Dove’s Landing: Watch Out, County Parks Are For… Parking Lots (Really!)

catharpin2
this look like a park?
Now we know – the county’s Parks and Recreation Department supports converting publicly-owned parkland into a bus parking lot and garage at Catharpin Park.

There is no guarantee that Prince William County will keep open space or ballfields as “open space” or “ballfields.”

The parks people think building a JiffyLube on steroids is a perfectly fine use of public parkland.

Local residents are opposed.  All county residents should be disappointed.  If you care about Dove’s Landing, you should be alarmed.

What could the county develop at Dove’s Landing?  The county could, “naturally,” endorse another garage and bus parking lot on parkland.  A new low-income public housing development ?  Hey, it’s a public use, a different county agency might want it, so housing could be A-OK with the Parks and Recreation Department and the Board of County Supervisors.

You say Dove’s Landing is protected ‘cuz it is in the Rural Area?  No problem – so is Catharpin Park.  After a Public Facility Review, the supervisors can approve anything, anywhere.

If an industrial garage is acceptable at Catharpin Park, what is not acceptable on other parkland?  An office building for the Department of XYZ, instead of ballfields?  A specialized landfill for demolition and construction debris, instead of a waterpark at Andrew Leitch?  If there are no limits, then anything goes.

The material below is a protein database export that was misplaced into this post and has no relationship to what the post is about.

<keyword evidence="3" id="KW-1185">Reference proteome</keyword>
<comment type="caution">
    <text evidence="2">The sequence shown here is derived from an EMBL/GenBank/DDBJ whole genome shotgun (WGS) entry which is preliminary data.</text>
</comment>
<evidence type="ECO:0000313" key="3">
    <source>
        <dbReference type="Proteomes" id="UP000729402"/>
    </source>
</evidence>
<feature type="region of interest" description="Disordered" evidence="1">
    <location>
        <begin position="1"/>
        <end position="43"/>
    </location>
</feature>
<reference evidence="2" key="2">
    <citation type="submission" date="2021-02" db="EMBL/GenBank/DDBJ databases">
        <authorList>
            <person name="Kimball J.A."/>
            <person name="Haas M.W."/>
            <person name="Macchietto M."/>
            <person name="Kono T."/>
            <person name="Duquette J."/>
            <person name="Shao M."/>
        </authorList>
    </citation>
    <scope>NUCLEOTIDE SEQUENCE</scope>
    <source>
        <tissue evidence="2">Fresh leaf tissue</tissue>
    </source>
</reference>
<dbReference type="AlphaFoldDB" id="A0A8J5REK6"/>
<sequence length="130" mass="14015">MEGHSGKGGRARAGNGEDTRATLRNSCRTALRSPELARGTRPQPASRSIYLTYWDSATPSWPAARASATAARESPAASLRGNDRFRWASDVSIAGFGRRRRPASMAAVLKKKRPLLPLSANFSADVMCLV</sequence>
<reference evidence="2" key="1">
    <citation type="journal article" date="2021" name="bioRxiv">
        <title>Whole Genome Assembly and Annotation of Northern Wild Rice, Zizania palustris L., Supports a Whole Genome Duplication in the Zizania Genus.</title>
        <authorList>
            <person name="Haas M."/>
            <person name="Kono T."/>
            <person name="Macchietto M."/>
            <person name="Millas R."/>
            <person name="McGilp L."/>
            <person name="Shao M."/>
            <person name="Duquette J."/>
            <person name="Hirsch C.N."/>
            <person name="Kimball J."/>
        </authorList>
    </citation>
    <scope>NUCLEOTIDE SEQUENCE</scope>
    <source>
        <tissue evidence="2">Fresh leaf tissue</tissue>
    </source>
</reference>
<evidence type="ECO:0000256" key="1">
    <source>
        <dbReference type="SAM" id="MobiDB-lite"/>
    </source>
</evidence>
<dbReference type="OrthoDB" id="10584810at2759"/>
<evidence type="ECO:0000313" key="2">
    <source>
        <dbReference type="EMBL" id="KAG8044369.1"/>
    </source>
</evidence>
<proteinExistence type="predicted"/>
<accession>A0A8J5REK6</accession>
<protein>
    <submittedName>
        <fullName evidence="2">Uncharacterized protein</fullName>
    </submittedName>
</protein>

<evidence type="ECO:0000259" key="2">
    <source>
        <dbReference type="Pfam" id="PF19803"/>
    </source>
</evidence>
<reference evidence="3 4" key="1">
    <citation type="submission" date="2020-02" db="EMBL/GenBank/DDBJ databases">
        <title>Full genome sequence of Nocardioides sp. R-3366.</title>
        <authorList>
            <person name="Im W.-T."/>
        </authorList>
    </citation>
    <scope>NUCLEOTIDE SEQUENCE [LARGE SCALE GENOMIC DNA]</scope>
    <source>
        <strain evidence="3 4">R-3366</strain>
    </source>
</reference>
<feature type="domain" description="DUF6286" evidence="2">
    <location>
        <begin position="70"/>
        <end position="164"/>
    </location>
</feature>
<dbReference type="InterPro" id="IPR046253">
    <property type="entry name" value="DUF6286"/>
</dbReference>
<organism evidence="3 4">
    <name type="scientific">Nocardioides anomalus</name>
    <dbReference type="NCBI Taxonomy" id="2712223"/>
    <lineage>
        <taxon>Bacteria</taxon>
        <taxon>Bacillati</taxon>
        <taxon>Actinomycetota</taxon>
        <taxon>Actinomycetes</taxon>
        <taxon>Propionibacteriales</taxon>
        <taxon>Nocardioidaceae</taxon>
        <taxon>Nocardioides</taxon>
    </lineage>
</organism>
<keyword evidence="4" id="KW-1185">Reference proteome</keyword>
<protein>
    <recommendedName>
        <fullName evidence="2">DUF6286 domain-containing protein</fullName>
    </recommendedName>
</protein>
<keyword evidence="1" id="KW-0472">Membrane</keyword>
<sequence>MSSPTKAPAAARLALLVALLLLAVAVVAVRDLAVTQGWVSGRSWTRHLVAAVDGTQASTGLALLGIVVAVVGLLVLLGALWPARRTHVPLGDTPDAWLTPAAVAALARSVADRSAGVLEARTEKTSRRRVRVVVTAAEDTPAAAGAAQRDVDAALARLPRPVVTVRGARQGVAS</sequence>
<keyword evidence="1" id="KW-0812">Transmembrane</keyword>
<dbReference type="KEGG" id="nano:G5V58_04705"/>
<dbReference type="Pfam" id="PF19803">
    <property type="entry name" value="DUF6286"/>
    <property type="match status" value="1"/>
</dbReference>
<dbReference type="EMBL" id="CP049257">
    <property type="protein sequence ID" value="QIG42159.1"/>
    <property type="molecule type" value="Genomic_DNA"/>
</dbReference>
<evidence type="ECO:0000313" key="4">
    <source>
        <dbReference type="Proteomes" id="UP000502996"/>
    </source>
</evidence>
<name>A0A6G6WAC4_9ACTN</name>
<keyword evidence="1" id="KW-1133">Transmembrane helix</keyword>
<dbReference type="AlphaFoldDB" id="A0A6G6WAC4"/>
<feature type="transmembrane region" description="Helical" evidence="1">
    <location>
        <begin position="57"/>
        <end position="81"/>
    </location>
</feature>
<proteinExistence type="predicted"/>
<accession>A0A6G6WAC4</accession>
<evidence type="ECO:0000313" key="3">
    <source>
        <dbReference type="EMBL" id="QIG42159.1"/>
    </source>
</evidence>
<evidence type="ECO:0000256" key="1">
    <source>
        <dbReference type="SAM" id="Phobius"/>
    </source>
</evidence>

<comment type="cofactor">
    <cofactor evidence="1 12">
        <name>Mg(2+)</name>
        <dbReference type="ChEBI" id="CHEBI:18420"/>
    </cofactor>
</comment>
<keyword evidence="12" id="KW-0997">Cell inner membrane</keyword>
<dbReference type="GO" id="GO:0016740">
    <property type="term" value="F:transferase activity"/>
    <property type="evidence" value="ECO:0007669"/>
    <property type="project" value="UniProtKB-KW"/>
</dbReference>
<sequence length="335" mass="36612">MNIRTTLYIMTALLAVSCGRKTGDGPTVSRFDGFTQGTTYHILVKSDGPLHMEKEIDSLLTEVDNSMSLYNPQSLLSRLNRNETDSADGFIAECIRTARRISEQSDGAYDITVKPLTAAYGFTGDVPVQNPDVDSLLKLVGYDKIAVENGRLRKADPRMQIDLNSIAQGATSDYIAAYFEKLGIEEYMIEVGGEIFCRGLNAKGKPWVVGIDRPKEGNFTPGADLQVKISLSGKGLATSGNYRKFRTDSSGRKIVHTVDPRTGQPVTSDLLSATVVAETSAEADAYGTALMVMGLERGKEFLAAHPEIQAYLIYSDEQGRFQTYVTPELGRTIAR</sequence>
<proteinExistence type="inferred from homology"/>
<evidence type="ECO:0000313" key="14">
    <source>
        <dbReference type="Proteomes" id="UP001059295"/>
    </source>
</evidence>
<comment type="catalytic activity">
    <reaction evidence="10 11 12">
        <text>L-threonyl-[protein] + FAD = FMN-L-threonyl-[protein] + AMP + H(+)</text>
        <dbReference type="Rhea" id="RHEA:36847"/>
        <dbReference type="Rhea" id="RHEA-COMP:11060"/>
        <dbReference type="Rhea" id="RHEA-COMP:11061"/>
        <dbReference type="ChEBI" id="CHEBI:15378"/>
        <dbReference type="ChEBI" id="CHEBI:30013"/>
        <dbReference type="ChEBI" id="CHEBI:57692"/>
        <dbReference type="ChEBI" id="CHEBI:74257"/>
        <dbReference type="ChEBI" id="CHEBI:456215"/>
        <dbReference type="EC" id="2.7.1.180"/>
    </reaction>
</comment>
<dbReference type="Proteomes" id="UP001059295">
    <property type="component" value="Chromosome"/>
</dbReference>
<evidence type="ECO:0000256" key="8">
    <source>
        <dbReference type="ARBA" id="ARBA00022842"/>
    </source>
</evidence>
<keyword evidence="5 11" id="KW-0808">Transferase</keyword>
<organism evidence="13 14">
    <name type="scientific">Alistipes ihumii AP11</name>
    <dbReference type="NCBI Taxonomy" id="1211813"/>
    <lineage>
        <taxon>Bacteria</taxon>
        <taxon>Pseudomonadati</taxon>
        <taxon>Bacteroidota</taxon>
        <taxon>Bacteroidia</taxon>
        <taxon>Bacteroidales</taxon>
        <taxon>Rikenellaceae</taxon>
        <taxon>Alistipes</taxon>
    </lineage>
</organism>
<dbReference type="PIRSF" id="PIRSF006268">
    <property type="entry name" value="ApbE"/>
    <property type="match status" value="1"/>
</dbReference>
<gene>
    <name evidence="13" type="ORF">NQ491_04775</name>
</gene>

The only way to protect parkland in Prince William County is with enforceable conservation easements.  Signing an easement that limits the ability of the supervisors to approve anything, anywhere, is not a new concept.  The county has such easements on its historic sites and on some parks purchased with Federal funds.  The Park Authority cut a deal with Angler Environmental to restore stream segments and create the Prince William Environmental Bank with permanent conservation easements.

Two county-owned parks are especially at risk: Dove’s Landing and Silver Lake.  Both sites are currently intended for passive recreation uses and would qualify easily for protection under easements accepted by the Virginia Outdoor Foundation – at no cost to taxpayers.

When the county converted the Park Authority into the Parks and Recreation Department, the Board of County Supervisors gave $50,000 to a land trust based in Fairfax County to “protect” the restored stream segments.  The benefit of that deal are questionable , except for political purposes.

County residents (and clean water resources) would be protected better if supervisors directed staff to pursue Virginia Outdoor Foundation conservation easements for Dove’s Landing and Silver Lake.  Conservation easements would ensure that our two largest, undeveloped parks in Prince William are permanently preserved, and can not be converted into industrial sites or other inappropriate uses.

forget "parks are for people" - parks are for industrial facilities

forget “parks are for people” – parks are for industrial facilities

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1 comment so far

  1. Bill on

    Permanent protection of parks and open space is in need of oversight,as per the example given in this blog. . The suggestions made need to be promoted to the public and to the Board of Supevisors


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